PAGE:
cle 45 of the Treaty on the Functioning of the European Union (TFEU) deals with free movement of workers this freedom of movement and residence is also available to the nationals of third countries as envisaged by the Treaty establishing European Community. It is the fundamental right of any one who is legally present in a State to move within the State and the right of residence in that State is but a logical extension of right of movement. The issue sought to be reviewed in this paper is whether the current liberal trend of right of freedom of movement can be reversed in the near future.
The EU law on free movement of persons and allied rights which had been scattered on the various treaty provisions, secondary legislations was only recently consolidated into one Act. The European Court of Justice (ECJ) had always felt that rules regarding the free movement of persons in the EU had been narrowly drafted giving no room for the increasing demands of the enlarging Union. The ECJ in its judicial activism reflecting the EU’s objective of ensuring full mobility of persons has at times given decisions contradicting the treaty provisions. Originally, the ECJ had been concentrating on the narrow area of right of workers in regard to freedom of movement. After the introduction citizenship rights in the Union, the court is broadening its approach in safeguarding the rights of free movement of citizens thus resulting in land mark decisions relating to students’ rights, job-seekers and non-union family members. This culminated into the promulgation of Community directive 2004/381 which incorporated some of the important decisions of the ECJ in this area. To predict the trend of continuation of these rights, historical background and legal framework in this regards have to be reviewed.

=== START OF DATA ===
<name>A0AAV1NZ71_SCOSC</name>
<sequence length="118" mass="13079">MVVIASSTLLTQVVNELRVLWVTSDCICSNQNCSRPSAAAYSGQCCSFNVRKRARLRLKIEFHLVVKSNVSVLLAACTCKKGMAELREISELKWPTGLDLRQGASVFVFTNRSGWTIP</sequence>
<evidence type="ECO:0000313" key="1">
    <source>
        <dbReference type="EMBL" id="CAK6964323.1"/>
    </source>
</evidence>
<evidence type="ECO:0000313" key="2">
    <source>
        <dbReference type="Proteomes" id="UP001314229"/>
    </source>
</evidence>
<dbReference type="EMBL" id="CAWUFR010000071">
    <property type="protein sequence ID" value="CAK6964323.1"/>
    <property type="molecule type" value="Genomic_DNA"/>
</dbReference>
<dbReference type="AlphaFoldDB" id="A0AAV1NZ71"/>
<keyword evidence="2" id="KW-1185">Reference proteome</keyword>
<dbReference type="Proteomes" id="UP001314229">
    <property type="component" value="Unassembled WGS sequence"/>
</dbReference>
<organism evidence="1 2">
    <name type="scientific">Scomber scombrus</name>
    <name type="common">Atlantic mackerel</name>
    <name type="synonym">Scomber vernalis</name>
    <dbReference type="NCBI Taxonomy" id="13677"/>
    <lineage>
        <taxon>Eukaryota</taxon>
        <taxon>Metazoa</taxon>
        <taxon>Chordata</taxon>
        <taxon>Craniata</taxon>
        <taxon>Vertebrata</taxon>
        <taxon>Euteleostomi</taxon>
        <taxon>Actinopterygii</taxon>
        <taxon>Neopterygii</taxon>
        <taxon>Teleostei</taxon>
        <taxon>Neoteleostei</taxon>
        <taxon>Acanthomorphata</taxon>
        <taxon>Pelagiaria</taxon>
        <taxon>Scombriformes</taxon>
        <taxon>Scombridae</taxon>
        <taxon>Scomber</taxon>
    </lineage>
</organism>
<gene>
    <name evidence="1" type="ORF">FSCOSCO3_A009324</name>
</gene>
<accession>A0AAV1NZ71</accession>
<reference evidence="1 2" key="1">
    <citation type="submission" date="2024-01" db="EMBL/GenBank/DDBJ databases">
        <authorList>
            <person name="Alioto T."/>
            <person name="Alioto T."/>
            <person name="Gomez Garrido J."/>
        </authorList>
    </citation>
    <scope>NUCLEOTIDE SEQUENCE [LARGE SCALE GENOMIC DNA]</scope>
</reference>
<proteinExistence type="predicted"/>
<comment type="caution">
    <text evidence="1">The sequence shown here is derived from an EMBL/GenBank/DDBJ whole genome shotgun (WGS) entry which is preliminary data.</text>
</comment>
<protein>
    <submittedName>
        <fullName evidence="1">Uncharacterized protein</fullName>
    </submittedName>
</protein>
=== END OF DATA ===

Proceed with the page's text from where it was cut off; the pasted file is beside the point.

Article 2 of the EC envisages that the community should promote economic activities, a high level of employment and social protection, enhancing the standard of living and quality of